Thank you for the kind comment.
I’m glad that you found credence in my observation / opinion.
Oh, I forgot to mention in my previous post (probably just above this one), that with regard to your “inner locution” or “feeling” in which to pray for Priests following the young men sitting in the pew ahead of you at Mass, indeed that is a G-O-O-D thing. Accept it as a Grace.
The Church is in dire need of new, holy Priests.
Here is a small prayer that I pray every day (or multiple times throughout the day) for Priests. I’ve modified it from the original prayer that I heard years ago, so it is a bit more in tune with the situation going on right now in the Church:
God our Father,
Please send the Church, holy and faithful Priests.
All for the Sacred and Eucharistic Heart of Jesus.
All for the Sorrowful and Immaculate Heart of Mary.
In union with St. Joseph, Guardian of the Holy Family and of the Holy Roman Catholic Church.
I like to think that it helps.
posted on 01/07/2010 11:59:40 PM PST
(Like a moon without a tide ...)
Beautiful prayer! St. Joseph seems to be on the lay-low in the Catholic Church, so seeing his inclusion was particularly wonderful. (I've already said your prayer!) If we only knew how much prayer benefited the world, we'd start upon rising and not stop until we slept.
As far as The Catholic Knight goes, that's a site I used to visit a long time ago, but then some things were troubling, most of all, the fact he does not identify himself which is like receiving the Body of Christ from a priest with a mask on. Not trustworthy and even a little creepy. And I understand what you are saying in regard to the Anglican faith being included in a positive light on his blog. (The Catholic Knight IS a convert, I'm almost certain, but I can't remember from which faith.)
He does have lovely articles on the wearing of the mantilla and shawls, but he's a little close to the edge on his dislike for the NO mass, however, because, of course, Jesus comes to us through the Eucharist, even if the Host is consecrated in a closet.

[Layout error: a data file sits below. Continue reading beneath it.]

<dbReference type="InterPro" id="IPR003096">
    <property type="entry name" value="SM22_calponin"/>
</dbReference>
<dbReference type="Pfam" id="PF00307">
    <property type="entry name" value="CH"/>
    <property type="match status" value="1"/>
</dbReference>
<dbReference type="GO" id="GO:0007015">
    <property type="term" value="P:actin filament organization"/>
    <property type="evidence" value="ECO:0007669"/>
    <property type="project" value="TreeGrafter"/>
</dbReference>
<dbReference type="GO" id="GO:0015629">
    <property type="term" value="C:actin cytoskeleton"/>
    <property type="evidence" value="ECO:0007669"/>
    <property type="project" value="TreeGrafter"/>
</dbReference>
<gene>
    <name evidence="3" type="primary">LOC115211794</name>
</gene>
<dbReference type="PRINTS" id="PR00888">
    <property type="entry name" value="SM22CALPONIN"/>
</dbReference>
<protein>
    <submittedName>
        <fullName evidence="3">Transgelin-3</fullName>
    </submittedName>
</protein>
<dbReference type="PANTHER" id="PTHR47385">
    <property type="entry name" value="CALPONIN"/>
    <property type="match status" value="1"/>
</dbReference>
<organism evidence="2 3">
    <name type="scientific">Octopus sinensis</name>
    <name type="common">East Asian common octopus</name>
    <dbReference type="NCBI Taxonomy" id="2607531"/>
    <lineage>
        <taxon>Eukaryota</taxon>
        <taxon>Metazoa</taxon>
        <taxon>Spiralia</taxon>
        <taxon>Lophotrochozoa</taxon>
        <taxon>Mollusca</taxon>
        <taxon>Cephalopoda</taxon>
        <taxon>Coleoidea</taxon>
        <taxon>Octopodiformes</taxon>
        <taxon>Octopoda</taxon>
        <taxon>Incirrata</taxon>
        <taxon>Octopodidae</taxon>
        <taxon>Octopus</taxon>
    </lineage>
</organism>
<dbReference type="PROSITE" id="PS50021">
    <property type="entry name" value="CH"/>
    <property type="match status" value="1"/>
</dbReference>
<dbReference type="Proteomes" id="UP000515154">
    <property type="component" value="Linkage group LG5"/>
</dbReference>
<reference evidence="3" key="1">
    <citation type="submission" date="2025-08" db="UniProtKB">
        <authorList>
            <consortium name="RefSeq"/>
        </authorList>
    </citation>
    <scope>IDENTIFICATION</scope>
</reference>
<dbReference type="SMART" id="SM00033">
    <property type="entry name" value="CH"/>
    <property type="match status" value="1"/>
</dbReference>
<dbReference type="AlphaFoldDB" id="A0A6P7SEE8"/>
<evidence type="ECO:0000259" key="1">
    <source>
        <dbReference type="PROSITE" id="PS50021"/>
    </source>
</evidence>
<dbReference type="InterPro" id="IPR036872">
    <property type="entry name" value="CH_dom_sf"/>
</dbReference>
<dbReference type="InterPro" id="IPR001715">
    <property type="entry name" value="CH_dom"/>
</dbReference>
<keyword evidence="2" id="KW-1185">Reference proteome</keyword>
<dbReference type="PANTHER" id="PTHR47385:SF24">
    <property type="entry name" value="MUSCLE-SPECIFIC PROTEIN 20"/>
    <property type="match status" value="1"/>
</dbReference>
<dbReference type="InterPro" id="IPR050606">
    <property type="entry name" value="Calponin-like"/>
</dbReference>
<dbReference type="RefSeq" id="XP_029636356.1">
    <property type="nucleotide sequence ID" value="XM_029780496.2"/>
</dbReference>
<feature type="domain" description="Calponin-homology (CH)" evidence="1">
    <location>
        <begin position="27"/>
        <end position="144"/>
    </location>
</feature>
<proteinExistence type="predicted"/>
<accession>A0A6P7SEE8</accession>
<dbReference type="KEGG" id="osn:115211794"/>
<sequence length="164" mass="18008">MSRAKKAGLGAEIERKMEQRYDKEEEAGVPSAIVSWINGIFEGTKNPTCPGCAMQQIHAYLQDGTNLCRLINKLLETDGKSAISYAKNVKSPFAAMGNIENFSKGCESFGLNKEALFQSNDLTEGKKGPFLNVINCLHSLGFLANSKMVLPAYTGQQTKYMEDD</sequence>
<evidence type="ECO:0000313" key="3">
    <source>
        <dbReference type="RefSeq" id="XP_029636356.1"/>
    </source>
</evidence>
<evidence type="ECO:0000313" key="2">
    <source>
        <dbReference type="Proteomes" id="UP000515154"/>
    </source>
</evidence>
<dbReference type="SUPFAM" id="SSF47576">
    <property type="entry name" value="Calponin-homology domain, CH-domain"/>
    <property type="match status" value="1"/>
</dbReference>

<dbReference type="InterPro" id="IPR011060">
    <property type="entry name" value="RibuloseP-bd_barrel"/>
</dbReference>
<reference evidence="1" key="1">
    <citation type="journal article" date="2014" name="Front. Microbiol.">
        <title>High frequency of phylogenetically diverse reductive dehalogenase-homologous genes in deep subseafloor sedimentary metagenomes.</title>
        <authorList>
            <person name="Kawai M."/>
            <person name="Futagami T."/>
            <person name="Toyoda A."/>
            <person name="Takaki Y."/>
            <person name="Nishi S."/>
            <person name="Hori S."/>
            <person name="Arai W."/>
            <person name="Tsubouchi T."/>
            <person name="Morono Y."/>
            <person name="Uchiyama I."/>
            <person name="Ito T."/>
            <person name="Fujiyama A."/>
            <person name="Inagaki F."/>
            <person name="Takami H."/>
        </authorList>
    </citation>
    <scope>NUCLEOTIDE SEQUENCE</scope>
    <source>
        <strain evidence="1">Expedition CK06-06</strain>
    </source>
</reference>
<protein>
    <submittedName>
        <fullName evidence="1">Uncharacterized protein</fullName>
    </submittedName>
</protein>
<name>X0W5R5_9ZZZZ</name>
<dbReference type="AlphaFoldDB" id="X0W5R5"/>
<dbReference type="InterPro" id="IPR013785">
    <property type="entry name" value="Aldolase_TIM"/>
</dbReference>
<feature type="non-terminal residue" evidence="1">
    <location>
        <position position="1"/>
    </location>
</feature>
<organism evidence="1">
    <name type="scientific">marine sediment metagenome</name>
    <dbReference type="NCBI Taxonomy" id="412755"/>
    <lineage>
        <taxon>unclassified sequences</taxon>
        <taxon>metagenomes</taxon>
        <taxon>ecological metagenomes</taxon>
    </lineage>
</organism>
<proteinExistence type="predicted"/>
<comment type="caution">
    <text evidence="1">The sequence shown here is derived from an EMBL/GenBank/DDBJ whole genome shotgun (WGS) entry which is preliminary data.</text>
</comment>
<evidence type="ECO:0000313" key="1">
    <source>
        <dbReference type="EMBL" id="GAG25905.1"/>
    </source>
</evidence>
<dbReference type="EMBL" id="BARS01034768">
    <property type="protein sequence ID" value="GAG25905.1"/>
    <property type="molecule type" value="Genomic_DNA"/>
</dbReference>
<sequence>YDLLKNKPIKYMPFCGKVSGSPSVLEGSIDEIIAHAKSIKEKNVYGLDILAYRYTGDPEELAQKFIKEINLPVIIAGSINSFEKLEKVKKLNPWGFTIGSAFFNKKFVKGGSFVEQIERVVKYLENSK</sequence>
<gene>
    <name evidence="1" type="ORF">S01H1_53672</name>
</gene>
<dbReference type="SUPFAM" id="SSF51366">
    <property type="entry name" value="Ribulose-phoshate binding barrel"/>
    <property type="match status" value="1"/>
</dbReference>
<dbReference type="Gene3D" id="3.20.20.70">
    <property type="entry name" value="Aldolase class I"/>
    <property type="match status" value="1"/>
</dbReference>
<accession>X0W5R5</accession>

In my husband's book
, he has a chapter on Coach Ray Meyer (of the DePaul Blue Demons). I'll include a blurb:
And if there was one thing that separated Ray's career from that of the other Hall of Fame coaches, it was prayer. No matter where they were playing, Ray made sure he went to Mass the day of a game---which created some interesting scenarios ... "Once we got in late to Terre Haute for a game against Indiana State, and when an attending priest found out I hadn't been to Mass yet, I sent the team out for warm-ups with the assistant coach, and he said Mass for me in the rest room. And then there was the time we were waiting for a flight at O'Hare, and Joey found out I hadn't gotten to Mass yet, so he had the team chaplain say it for us in the middle of the airport. Although we didn't intend it at the time, it must have been quite a witness." And, of course, there was the rosary. "The players used to call me 'the man with the beads,' as I was never without one. Before each game, I'd send the team out of the locker room, but I'd join them only after I said a few decades. Then right before tip-off, I'd gather the team around me and we'd say a Hail Mary--even in the late '70s when there were not Catholics among Depaul's starting five. Now ... I say the rosary to ask my wife, Marge [who died in 1986] and my daughter Mariann [who died of cancer in 1996] to help me through each day." He paused, "It's tough now ... tough without Marge. Even at camp ... which I still love ... there are more kids who get in trouble, but that's only because there are more kids from broken homes. But I still try."
Are you familiar with Coach Ray Meyer? I was able to accompany Tom on the interview at Coach's home and that's where the photograph shown was taken. Although it's difficult to see, Coach has a rosary in his hands.
Coach Ray Meyer passed away
at the age of 92 in March of 2006. It wouldn't surprise me to find out he died a saint. He was that
good of a guy! (brilliant sense of humor as well).
posted on 01/08/2010 6:52:06 AM PST
("Do not wait for leaders; do it alone, person to person" --Mother Teresa.)
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